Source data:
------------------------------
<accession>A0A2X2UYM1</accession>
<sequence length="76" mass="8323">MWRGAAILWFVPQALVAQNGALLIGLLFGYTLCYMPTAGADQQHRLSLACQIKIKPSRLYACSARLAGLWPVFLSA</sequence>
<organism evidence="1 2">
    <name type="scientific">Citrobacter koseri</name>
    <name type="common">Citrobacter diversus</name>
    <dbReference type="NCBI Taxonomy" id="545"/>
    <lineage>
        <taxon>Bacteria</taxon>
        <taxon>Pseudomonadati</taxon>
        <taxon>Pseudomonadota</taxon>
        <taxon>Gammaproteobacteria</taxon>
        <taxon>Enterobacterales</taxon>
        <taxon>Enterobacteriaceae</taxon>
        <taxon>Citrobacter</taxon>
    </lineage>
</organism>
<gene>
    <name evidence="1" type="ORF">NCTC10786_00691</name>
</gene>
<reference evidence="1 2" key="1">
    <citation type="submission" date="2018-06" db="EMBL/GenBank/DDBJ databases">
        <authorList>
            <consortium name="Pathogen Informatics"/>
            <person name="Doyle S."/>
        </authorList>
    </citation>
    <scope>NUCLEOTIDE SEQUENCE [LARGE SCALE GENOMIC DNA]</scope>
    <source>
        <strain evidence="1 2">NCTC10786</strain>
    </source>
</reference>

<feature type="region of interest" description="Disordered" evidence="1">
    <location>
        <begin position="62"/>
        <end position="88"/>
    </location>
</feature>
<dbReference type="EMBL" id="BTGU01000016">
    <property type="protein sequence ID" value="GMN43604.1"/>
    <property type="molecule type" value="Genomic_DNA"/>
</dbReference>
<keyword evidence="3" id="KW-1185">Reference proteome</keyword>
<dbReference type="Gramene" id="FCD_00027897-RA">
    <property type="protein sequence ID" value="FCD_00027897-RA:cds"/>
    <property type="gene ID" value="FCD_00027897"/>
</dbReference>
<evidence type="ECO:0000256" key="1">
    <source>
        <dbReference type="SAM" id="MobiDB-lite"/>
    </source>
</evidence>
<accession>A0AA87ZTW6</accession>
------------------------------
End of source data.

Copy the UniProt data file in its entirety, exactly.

<accession>A0A2X2UYM1</accession>
<sequence length="76" mass="8323">MWRGAAILWFVPQALVAQNGALLIGLLFGYTLCYMPTAGADQQHRLSLACQIKIKPSRLYACSARLAGLWPVFLSA</sequence>
<organism evidence="1 2">
    <name type="scientific">Citrobacter koseri</name>
    <name type="common">Citrobacter diversus</name>
    <dbReference type="NCBI Taxonomy" id="545"/>
    <lineage>
        <taxon>Bacteria</taxon>
        <taxon>Pseudomonadati</taxon>
        <taxon>Pseudomonadota</taxon>
        <taxon>Gammaproteobacteria</taxon>
        <taxon>Enterobacterales</taxon>
        <taxon>Enterobacteriaceae</taxon>
        <taxon>Citrobacter</taxon>
    </lineage>
</organism>
<gene>
    <name evidence="1" type="ORF">NCTC10786_00691</name>
</gene>
<reference evidence="1 2" key="1">
    <citation type="submission" date="2018-06" db="EMBL/GenBank/DDBJ databases">
        <authorList>
            <consortium name="Pathogen Informatics"/>
            <person name="Doyle S."/>
        </authorList>
    </citation>
    <scope>NUCLEOTIDE SEQUENCE [LARGE SCALE GENOMIC DNA]</scope>
    <source>
        <strain evidence="1 2">NCTC10786</strain>
    </source>
</reference>

<feature type="region of interest" description="Disordered" evidence="1">
    <location>
        <begin position="62"/>
        <end position="88"/>
    </location>
</feature>
<dbReference type="EMBL" id="BTGU01000016">
    <property type="protein sequence ID" value="GMN43604.1"/>
    <property type="molecule type" value="Genomic_DNA"/>
</dbReference>
<keyword evidence="3" id="KW-1185">Reference proteome</keyword>
<dbReference type="Gramene" id="FCD_00027897-RA">
    <property type="protein sequence ID" value="FCD_00027897-RA:cds"/>
    <property type="gene ID" value="FCD_00027897"/>
</dbReference>
<evidence type="ECO:0000256" key="1">
    <source>
        <dbReference type="SAM" id="MobiDB-lite"/>
    </source>
</evidence>
<accession>A0AA87ZTW6</accession>